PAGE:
You have two choices – term life and permanent life. As you would imagine, term policies offer coverage for a specified amount of time. For instance, you can purchase coverage that lasts 5, 10, 20 or 30 years.
At the end of each term, you renew the policy for an additional chosen term. You can increase or decrease the term length at each renewal. The premium doesn’t change throughout the length of your term.
On the other hand, permanent coverage lasts until the day you pass away or cancel your policy. There are pros and cons to this option. If you can lock in a low premium rate early on, you will pay this forever. However, if you get a high premium at the onset, you’re stuck with this.
You can select between variable life, universal life, and whole life policies. The original is whole life insurance, which is similar to investing in CDs and bonds. Variable life comes with investment options similar to mutual funds.
Then there’s universal life, which was created as an affordable and flexible option. But with it comes a higher interest rate risk.
The Sooner You Get Insured the Better
Obviously, you want to obtain a life insurance death benefit when you’re young and healthy. This is when the rates are much lower. The rates vary based on the year, company and your age.
However, you can generally expect to pay less than $500 annually for a 20-year term, if you’re a 30-something male non-smoker. For a permanent insurance policy, you can expect to pay 10 to 20 times more.
This is why shopping around for quotes is essential.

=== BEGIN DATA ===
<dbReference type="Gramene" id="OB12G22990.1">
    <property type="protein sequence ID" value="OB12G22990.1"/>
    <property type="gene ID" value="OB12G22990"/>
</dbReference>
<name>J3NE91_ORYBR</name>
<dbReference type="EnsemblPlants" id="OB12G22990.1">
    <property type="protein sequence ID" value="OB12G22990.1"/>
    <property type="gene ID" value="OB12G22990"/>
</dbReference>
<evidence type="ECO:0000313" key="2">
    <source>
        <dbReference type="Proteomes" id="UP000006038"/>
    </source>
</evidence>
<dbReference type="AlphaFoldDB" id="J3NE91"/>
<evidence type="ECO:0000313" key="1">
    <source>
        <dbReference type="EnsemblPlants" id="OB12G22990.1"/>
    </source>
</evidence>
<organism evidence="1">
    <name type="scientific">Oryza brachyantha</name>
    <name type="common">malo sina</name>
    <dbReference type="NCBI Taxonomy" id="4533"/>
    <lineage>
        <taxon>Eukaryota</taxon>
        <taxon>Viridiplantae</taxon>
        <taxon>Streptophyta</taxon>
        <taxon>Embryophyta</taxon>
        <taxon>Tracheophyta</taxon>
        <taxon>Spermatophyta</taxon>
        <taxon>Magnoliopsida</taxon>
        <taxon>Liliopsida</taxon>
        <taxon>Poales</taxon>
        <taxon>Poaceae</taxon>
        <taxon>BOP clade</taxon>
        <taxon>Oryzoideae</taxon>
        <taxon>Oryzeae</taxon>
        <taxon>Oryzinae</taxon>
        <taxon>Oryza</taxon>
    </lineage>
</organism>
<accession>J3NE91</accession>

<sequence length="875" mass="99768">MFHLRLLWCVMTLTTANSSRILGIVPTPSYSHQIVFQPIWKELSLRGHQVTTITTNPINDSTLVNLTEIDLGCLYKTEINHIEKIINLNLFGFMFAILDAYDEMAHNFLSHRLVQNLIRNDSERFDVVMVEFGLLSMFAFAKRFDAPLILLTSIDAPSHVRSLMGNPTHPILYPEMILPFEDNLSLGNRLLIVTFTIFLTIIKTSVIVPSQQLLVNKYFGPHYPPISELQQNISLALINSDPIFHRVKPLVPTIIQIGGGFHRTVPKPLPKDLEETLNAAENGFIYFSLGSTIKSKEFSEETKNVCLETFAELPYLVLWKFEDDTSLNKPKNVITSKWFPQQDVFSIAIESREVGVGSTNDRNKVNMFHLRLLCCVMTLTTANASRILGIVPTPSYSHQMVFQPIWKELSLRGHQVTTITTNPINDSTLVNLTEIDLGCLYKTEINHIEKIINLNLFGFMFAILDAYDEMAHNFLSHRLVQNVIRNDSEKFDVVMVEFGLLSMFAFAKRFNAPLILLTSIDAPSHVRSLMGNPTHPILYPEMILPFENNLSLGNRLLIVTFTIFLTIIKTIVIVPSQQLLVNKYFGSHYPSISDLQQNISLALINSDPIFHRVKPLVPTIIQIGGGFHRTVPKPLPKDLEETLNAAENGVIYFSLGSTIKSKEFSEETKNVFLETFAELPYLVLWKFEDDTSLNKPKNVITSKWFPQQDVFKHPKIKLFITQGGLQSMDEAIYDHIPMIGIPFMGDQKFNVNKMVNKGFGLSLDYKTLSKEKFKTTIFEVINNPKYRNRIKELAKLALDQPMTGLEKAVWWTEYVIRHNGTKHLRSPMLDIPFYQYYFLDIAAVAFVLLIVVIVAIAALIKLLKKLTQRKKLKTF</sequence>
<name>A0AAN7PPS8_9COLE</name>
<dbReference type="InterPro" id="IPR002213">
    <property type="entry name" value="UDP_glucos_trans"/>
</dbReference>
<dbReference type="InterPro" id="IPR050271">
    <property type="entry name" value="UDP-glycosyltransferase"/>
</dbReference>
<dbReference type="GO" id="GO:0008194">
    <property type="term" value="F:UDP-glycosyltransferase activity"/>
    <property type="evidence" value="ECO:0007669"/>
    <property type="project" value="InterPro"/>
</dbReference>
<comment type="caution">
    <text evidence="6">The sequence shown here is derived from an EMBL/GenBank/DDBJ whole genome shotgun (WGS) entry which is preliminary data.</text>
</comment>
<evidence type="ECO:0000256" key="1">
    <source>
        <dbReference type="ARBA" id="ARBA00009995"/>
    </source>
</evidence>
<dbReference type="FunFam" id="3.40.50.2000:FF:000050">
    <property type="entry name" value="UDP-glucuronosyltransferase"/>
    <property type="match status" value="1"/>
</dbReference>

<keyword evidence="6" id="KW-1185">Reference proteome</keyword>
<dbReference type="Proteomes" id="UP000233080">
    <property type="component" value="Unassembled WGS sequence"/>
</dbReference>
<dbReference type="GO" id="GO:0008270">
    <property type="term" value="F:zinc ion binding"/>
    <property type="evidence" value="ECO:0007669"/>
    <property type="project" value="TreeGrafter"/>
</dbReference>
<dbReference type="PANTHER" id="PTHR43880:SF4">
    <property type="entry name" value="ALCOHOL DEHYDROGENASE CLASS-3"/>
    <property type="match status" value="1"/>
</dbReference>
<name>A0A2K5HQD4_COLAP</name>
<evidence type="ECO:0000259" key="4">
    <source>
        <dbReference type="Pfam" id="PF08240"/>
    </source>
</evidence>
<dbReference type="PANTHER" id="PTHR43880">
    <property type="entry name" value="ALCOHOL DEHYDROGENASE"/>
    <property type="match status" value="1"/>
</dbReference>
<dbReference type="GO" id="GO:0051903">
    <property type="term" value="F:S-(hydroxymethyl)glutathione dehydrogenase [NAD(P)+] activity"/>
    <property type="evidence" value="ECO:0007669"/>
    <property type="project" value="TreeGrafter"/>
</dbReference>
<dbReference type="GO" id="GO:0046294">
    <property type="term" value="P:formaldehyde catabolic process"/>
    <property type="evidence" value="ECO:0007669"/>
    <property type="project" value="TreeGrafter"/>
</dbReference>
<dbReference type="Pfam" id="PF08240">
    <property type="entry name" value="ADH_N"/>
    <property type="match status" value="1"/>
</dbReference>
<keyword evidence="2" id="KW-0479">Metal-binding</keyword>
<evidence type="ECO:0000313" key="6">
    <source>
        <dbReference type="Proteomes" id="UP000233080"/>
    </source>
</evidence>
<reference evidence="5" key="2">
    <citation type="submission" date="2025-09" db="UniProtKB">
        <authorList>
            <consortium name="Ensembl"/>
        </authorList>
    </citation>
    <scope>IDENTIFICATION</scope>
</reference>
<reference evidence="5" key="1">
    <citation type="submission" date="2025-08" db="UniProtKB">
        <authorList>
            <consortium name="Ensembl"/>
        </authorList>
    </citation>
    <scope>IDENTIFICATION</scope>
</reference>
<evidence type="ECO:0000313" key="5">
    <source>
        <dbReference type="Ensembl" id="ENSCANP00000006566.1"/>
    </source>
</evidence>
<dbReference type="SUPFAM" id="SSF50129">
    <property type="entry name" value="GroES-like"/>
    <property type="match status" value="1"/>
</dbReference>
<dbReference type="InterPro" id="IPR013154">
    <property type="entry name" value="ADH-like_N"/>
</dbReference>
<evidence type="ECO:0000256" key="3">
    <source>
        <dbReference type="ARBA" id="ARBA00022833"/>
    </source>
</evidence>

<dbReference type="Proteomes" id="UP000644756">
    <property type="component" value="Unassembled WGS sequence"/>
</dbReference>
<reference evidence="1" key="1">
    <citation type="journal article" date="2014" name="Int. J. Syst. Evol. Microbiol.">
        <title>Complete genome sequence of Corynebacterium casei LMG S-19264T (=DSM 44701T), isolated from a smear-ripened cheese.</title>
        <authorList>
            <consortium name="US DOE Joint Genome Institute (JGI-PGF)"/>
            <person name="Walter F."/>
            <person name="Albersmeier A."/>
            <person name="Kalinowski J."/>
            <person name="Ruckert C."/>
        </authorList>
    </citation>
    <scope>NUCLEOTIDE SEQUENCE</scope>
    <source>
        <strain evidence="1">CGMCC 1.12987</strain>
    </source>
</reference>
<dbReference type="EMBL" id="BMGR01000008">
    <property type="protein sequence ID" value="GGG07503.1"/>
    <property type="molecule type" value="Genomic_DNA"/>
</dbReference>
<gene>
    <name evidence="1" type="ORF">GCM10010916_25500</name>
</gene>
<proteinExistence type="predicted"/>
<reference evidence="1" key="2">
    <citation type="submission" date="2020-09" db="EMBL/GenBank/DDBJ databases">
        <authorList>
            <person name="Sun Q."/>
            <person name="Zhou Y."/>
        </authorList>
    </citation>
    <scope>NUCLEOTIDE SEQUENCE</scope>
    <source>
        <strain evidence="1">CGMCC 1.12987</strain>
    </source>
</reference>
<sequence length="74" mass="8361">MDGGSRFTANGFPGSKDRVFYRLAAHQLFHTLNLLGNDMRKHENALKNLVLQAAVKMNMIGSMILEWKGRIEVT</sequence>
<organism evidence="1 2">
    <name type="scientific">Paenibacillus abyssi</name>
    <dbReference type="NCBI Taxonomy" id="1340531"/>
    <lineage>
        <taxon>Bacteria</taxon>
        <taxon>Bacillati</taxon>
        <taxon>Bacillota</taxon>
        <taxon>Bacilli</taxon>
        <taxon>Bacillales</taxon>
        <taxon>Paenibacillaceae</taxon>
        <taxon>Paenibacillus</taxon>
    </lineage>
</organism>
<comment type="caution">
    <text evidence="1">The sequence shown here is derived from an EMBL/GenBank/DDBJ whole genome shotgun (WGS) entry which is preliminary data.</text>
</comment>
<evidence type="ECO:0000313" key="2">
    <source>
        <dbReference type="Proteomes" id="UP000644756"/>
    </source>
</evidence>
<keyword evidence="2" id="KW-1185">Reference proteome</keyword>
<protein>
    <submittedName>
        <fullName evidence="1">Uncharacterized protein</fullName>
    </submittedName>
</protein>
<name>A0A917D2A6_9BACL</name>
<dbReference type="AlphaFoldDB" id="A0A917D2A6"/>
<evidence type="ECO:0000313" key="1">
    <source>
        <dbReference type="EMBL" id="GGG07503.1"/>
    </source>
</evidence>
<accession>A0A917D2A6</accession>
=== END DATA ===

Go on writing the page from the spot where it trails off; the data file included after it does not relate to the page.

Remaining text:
When You Become Totally Disabled
What happens if you don’t die, but instead are rendered completely disabled? You’re no longer able to work and provide for yourself and family. You can obtain coverage that will pay out your benefit under these circumstances.
But to get this, you need coverage with the right bells and whistles. For instance, you should get the disability income rider. This will ensure you continue to get paid your regular salary once you’re deemed totally disabled.
Make sure you see how long the benefits will last. Is it for a few years or for the duration of your disability? Also, note that some insurers will only offer this if you were disabled by an accident or sickness.
You should also consider the waiver of premium rider. This will protect you from owing premiums to the insurer if you were to become totally disabled. Some companies expire this waiver once you hit 60 or 65 years old.
When You’re Health is Declining
It’s almost inevitable – you’re going to grow older and less healthy. When this happens, you need to ensure you’re properly covered. With the guaranteed insurability rider, you can buy extra coverage later on without a medical exam. You also don’t have to prove your insurability.
So if you end up sick, you can beef up your life insurance death benefit before something happens. Some policies will only allow you to purchase additional coverage in intervals. For example, every three years or once you reach certain ages.
Even if you have cancer or heart disease, you can use this rider to buy additional benefits.
What About Converting from Term to Permanent?
It kind of makes sense to purchase a term life insurance death benefit when you’re younger. Then as you grow older, switch to a permanent policy. The beauty of this is you can lock in a premium before you get too old. However, expect to pay more for permanent than you do for a term.